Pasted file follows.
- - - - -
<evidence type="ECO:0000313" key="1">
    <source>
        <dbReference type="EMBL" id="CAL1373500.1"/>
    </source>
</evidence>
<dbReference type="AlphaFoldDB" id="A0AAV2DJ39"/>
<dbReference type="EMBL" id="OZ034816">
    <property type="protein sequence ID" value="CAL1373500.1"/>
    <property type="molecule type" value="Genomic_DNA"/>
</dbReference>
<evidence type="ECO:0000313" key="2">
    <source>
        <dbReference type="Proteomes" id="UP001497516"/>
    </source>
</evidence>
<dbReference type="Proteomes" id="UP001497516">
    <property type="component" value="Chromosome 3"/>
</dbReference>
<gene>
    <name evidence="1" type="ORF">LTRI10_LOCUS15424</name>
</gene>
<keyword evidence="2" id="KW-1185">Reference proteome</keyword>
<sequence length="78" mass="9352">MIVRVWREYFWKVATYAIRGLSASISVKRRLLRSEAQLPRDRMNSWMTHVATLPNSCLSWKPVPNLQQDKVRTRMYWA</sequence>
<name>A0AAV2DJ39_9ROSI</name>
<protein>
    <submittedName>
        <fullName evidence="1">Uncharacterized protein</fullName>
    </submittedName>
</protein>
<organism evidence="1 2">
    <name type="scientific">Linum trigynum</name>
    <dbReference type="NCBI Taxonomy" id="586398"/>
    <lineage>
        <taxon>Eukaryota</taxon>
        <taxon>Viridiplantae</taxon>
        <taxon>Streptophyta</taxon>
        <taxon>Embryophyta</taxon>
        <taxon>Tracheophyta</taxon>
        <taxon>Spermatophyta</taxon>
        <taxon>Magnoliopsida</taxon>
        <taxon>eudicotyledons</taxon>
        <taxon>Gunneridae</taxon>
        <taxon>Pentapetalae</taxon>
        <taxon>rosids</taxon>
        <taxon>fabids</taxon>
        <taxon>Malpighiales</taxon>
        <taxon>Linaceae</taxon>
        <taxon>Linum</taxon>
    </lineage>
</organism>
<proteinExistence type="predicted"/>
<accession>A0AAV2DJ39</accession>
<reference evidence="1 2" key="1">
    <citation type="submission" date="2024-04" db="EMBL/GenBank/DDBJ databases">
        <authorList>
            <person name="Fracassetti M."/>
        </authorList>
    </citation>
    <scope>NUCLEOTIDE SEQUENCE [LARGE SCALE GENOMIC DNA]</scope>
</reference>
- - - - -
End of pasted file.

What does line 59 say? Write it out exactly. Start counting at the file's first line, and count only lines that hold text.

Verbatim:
    <scope>NUCLEOTIDE SEQUENCE [LARGE SCALE GENOMIC DNA]</scope>